Job Title: Graphic Designer
Type of Company: I work for the external media office at a large university, where our job is to design printed and electronic material that touts the school and helps to showcase its events. Most of the promotions we're involved with are tied to concerts, operas, plays, exhibitions and student shows.
Education: BFA, Graphic Design, School of the Museum of Fine Arts BFA, Graphic Design, Tufts University MFA, Graphic Design, Boston University
Previous Experience: I started as a production assistant for a bi-monthly publication called "Nursing Spectrum." After returning to school to get my bachelor's degree, I did some freelance design work. Later on, I worked at an architectural firm as their graphic designer and, towards the end of my tenure, as head of marketing. I'm in graduate school full-time now, and I am currently working at the school's external media office producing posters, brochures, and ads.
Job Tasks: Typically, when I arrive at work I find some copy on my desk for a new project, usually, though not always, an ad or a poster. The copy gives the detailed specifications for the job: what size it has to be, what it's about, which colors, fonts, and images I'll have to use, and the due date. Ordinarily, I check in with my boss to let her know that I've read this. Then I get to work. Sometimes if the subject matter is unfamiliar to me, I'll research it online to get a better idea what I'm working with.
The software I use is the Adobe graphics suite: Photoshop, Illustrator, and InDesign. Sometimes I use only one of these programs; others, I use all of them. Once I've designed several concepts (four to six, typically) I e-mail the group to my boss so she can take a look at them. She selects one she likes, suggests edits and changes and sends it back. Using her feedback, I tweak the design and re-submit it for approval.
After we've agreed on a final version, we send the file off to the printers. They send us a proof, which we closely examine to make sure that there aren't any typos, color issues, or general problems. Once we sign off on it, the file goes to press, and the prints are sent to our office for distribution. Depending on the difficulty of the job and other factors, a project like this can take up to two weeks.
Best and Worst Parts of the Job: The best parts of the job are getting to create something beautiful and interesting and learning about the different plays and operas that I'm designing for.
The parts I like least are the deadlines (very very tight at times) and not having my creative ideas reciprocated. Sometimes, for example, I'll design something that I absolutely love; I feel as though I've nailed it completely, only to find out that my boss doesn't like it and complains it's too bold or too different, and I have to go back to the drawing board.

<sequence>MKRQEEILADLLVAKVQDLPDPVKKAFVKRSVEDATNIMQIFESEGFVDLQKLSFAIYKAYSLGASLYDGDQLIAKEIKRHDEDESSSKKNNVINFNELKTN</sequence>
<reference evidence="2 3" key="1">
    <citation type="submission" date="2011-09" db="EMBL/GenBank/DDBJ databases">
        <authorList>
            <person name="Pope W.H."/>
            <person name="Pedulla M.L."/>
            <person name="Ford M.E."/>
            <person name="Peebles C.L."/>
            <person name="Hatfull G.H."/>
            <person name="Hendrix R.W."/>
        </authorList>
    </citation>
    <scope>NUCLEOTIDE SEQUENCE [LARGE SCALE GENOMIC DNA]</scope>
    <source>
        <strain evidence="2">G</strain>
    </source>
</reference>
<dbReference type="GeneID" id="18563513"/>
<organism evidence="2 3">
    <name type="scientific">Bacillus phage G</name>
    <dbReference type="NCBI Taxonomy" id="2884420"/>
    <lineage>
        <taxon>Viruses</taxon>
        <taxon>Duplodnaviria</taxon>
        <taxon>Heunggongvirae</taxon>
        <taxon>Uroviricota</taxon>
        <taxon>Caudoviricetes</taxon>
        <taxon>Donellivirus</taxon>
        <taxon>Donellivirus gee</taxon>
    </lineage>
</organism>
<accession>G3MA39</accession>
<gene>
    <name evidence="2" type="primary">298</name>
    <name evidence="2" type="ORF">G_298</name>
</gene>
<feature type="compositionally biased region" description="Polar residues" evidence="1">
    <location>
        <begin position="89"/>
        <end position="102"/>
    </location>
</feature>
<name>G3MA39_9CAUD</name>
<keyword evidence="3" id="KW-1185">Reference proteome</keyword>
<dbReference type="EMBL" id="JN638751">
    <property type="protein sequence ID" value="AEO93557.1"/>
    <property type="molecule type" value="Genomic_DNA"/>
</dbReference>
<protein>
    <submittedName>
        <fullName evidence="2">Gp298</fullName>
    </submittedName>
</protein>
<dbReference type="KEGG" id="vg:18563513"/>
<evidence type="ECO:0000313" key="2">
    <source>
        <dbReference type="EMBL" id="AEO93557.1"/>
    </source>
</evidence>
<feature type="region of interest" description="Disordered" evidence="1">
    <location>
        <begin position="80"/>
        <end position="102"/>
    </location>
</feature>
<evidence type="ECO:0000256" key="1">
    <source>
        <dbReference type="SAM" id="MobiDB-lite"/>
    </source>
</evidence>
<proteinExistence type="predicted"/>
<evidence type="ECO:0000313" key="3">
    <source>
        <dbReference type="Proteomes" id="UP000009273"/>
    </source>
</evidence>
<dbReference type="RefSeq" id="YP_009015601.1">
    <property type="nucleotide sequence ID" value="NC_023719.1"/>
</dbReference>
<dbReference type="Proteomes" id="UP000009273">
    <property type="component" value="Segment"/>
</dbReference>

Job Tips: It's very important to learn all of the programs and software possible. The Adobe Creative Suite, which includes InDesign, Photoshop, Illustrator, Flash, Dreamweaver, and Acrobat, is especially important to know. When I was in high school they didn't offer graphic design courses. Now they do, and I would encourage anyone interested in this profession to start taking them as early as possible, so you can start to learn the programs and experiment with design.
To familiarize yourself with all aspects of graphic design, take a production assistant job so that you can see the inner-workings of the process, i.e. file prep and pre-flighting, print detailing and issues, etc. Just after you graduate, these are often the best jobs to get: they give you lots of experience fast. Be sure, too, to take advantage of any graphic design internships that come your way.
And finally, when you graduate from college and start to work as a graphic designer, be aware that not all jobs offer the same scope for creativity. Working at a newspaper designing classified ads won't be nearly as exciting as working at an advertising agency with high-profile clients.
Additional Thoughts: In order to be a successful graphic designer, you've got to have thick skin, because your work is under constant scrutiny. You have to be good too at time management, since deadlines always loom. Having good people skills can help you as well; you're always trying to sell your design to others and convince them that your vision is correct.
And finally, you have to have "it." I know this sounds vague, but "it" is really just another word for having a great eye and talent. With so many people in the graphic design profession these days, it has become extremely competitive, and to be recognized you have to have the talent.
I cannot emphasize the importance of learning web design and animation -- these are in high demand and will only continue to grow! I wish I had learned more about them. Take as many classes in these areas as you can!
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